The Director

Alejandra Cisneros, director
Alejandra Cisneros is a graduate from the University of California, Irvine. She directs/produces Los Angeles based theater including the cult-classic superhero series El Verde! which has toured throughout Southern California. Recent credits include El Verde, The Wrath of Kahlo at Inner-City Arts, Los del Norte at East LA Rep, and For One Mariachi for Meet Me at Metro. She is an alumnus of Director’s Lab West, a Directing FAIR Fellow at Oregon Shakespeare Festival and a Nathan Cummings Young Leaders of Color Recipient.

The Cast

Nadia Wit, Esther Mira, Nasi Nassiri and Joey Vahedi

Get Your Tickets!


Artists at Play is proud to present The Two Kids That Blow Shit Up by Carla Ching as part of our annual spring reading series, on Saturday, April 4, 2015.

The Play

Diana and Max meet at 10 years old, the day their parents start fucking. In the ensuing 18 years, their parents break up, get back together, marry and divorce. And they see each other through it all, trying not to make the same mistakes their parents did. A play about trying not to fall in love with your best friend so you end up hating them. 

The Playwright

Carla Ching, playwright
An L.A. native, Carla stumbled upon pan-Asian performance collective Peeling at the Asian American Writers Workshop and wrote/performed with them for three years, which she still considers her first theater training. Her plays include Fast Company (EST/Sloan commission; South Coast Repertory Theater, dir. Bart DeLorenzo, asst. dir. Artists at Play's Peter J. Kuo; Ensemble Studio Theatre, dir. Robert Ross Parker; Pork Filled Productions, dir. Amy Poisson; winner of Edgerton New American Play Award; winner of Seattle Times’ Footlights Award for Top Play on a Smaller Stage), TBA (2g, dir. Denyse Owens), The Sugar House at the Edge of the Wilderness (Ma-Yi Theater Company, dir. Daniella Topol), Dirty, Big Blind/Little Blind, and The Two Kids That Blow Shit Up. She’s an alumna of The Women’s Project Lab 2008-2010, the 2010/11 Lark Play Development Center Playwright's Workshop and the Lark's 2011/12 Meeting of the Minds, the 2013/14 CTG Writers’ Workshop and the Ma-Yi Writers Lab. BA, Vassar College. MFA, New School for Drama. Former Artistic Director of Asian American Theater Company, 2g. She is currently working on a Time Warner Foundation sponsored Crossroads commission for South Coast Repertory entitled Nomad Motel. Proud member of New Dramatists and The Kilroys. Carla wrote on Season Two of USA’s Graceland.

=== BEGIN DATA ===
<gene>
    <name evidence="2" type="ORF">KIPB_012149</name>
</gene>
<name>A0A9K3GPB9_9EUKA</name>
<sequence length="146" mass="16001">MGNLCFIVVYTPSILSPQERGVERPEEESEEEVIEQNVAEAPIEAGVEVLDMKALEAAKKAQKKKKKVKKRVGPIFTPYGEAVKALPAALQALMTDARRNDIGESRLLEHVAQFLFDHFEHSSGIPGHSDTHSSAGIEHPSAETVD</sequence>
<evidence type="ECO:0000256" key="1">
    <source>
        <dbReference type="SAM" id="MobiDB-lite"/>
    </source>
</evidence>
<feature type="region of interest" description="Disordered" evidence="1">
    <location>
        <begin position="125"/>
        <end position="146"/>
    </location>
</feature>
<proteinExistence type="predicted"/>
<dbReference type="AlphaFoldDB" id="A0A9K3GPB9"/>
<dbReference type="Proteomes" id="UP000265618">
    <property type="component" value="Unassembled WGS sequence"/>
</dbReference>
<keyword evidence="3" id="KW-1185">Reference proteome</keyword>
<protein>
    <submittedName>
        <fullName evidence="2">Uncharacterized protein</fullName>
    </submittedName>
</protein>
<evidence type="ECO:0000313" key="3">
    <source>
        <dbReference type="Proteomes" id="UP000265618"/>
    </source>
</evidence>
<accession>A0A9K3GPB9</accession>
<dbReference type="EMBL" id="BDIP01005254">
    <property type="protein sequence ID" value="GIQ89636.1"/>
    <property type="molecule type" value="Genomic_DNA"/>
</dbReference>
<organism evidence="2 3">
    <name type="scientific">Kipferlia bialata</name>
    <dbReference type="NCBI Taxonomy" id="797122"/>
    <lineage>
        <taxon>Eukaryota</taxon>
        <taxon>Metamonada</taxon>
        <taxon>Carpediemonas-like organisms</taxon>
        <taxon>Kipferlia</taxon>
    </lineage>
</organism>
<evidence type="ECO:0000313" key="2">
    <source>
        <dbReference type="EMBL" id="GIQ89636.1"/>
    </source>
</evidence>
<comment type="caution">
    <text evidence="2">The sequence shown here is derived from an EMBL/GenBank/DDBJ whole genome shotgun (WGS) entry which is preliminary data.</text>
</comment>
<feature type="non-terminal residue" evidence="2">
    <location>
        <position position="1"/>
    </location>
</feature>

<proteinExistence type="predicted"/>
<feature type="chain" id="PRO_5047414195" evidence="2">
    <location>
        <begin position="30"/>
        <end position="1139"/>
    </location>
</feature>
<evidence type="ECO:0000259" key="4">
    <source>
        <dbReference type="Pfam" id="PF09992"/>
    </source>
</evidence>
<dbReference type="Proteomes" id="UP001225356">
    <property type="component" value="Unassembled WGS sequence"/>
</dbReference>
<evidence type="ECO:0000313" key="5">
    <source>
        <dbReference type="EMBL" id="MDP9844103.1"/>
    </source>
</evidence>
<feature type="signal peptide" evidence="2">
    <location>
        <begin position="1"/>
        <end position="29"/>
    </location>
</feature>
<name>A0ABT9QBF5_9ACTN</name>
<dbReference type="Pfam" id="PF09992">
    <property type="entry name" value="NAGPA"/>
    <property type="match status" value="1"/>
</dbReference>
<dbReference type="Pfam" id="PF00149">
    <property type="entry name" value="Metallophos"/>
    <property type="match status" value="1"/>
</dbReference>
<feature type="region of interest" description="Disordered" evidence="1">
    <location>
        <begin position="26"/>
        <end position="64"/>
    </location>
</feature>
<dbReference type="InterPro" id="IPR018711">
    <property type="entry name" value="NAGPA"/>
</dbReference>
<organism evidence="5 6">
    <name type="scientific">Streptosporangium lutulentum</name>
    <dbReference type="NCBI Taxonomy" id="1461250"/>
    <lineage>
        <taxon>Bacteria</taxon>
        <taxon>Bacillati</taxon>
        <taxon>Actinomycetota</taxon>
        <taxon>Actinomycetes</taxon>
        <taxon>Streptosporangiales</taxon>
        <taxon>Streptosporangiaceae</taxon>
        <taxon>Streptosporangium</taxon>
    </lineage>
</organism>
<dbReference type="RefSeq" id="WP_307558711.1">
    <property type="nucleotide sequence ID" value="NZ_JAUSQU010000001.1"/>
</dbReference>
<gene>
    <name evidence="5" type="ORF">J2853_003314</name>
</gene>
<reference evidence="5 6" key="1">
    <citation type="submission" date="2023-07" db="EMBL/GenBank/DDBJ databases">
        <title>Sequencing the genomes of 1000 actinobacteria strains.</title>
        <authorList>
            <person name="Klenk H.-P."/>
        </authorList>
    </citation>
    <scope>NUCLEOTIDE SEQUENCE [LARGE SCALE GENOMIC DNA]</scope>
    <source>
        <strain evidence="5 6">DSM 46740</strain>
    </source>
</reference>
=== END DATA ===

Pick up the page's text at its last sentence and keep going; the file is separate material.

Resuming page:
Snehal Desai, director
The Director

Snehal Desai is currently the Literary Manager/Artistic Associate at East West Players. As a Director, Snehal has worked at theaters across the country including: the Old Globe, La Mama, the Old Vic, Ars Nova, and Pan Asian Rep. He is a former resident director with Theater Emory and the Ensemble Studio Theatre. As a writer/performer Snehal has toured his solo show, Finding Ways to Prove You’re Not an Al-Qaeda Terrorist When You’re Brown to audiences across the United States. Snehal was the inaugural recipient of the Drama League’s Classical Directing Fellowship and a recipient of a 2014 Doris Duke Grant, the Tanne Award, and a Soros Fellowship. He is a member of the Lincoln Center Director’s Lab and received his MFA from Yale University.